I'm back at Middle Places with some thoughts on kindness, including politics, scrubbing bathrooms and crying babies on airplanes...
I’ve been thinking lately about what it means to be kind.
As we get deeper and deeper into this intense political season where passions run high and tempers are quick to flare, I’ve heard a number of people imploring us all to be kind. It seems like good advice on its surface. I strongly believe my social media feed would benefit from more kindness and less outrage.
But what does it mean to be kind in a raging world?
As I attempted to think of a moment my own life to illustrate kindness, I was overwhelmed with so many examples I wasn’t even sure how to pick the best one.
I could tell you about the time my mother-in-law spent two days meticulously cleaning our house after the moving truck came to Berkeley. Using a toothbrush to make things sparkle I didn’t even know were capable of sparkling.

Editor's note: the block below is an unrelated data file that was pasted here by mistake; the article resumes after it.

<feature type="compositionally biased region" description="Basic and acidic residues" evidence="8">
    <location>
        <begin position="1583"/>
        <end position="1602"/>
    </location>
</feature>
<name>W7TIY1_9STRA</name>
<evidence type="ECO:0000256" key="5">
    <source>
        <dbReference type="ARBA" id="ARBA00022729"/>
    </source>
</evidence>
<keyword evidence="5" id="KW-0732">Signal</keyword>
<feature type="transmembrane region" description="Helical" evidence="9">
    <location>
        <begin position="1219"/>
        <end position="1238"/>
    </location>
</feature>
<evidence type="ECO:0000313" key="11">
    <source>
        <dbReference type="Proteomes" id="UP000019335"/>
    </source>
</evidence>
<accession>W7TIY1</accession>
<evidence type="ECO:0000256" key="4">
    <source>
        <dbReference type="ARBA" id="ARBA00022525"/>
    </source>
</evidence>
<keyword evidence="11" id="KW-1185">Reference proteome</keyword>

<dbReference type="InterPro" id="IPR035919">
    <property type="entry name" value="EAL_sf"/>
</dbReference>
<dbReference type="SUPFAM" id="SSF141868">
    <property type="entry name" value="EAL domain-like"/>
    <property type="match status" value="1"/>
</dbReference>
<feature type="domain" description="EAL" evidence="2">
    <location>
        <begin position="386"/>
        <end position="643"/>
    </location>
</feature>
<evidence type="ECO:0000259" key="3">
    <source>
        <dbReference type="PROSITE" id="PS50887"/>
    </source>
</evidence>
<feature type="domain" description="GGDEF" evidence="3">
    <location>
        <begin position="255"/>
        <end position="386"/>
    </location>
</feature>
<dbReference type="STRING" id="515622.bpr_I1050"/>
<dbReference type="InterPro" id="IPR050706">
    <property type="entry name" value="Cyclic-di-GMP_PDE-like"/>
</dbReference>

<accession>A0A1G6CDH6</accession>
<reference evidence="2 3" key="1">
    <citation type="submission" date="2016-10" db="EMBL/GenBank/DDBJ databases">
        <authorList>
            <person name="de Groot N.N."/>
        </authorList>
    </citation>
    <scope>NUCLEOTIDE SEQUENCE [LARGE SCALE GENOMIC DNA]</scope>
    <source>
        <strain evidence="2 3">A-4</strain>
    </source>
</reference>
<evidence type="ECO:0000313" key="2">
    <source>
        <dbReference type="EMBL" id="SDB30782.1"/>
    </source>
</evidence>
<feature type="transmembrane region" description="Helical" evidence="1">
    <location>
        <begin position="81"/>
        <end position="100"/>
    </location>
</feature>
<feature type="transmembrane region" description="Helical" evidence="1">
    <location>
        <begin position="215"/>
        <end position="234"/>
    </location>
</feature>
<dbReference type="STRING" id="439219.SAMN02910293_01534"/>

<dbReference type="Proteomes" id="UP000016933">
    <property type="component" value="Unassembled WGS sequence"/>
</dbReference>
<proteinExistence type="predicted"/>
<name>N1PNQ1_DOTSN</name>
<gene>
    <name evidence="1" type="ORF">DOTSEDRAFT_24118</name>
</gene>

I could tell you about how the friend who brought our family a meal every week for a few months so I could catch my breath in a season of getting adjusted to a new place and managing a small baby and a toddler.
I could tell you about the kindness of the man on the plane a few weeks ago, who moved to a middle seat so that my one-year-old could have his own seat instead of being my lap infant (which is a joke anyway because, at eight months pregnant, I have very little lap and at nearly 22-months-old, he’s hardly an infant).
Even as I started to think of this list, I realized all of us have our own moments and stories where we’ve experienced kindness in important ways. In fact, it might be worth it to think about those for a moment. Really. Close your eyes right there at your phone or your computer and let yourself enjoy it, remembering moments, people and places where you were well cared for, where people were friendly, generous, considerate to you.
I want you to remember what it feels like to receive kindness.
Isn’t it fun to remember?
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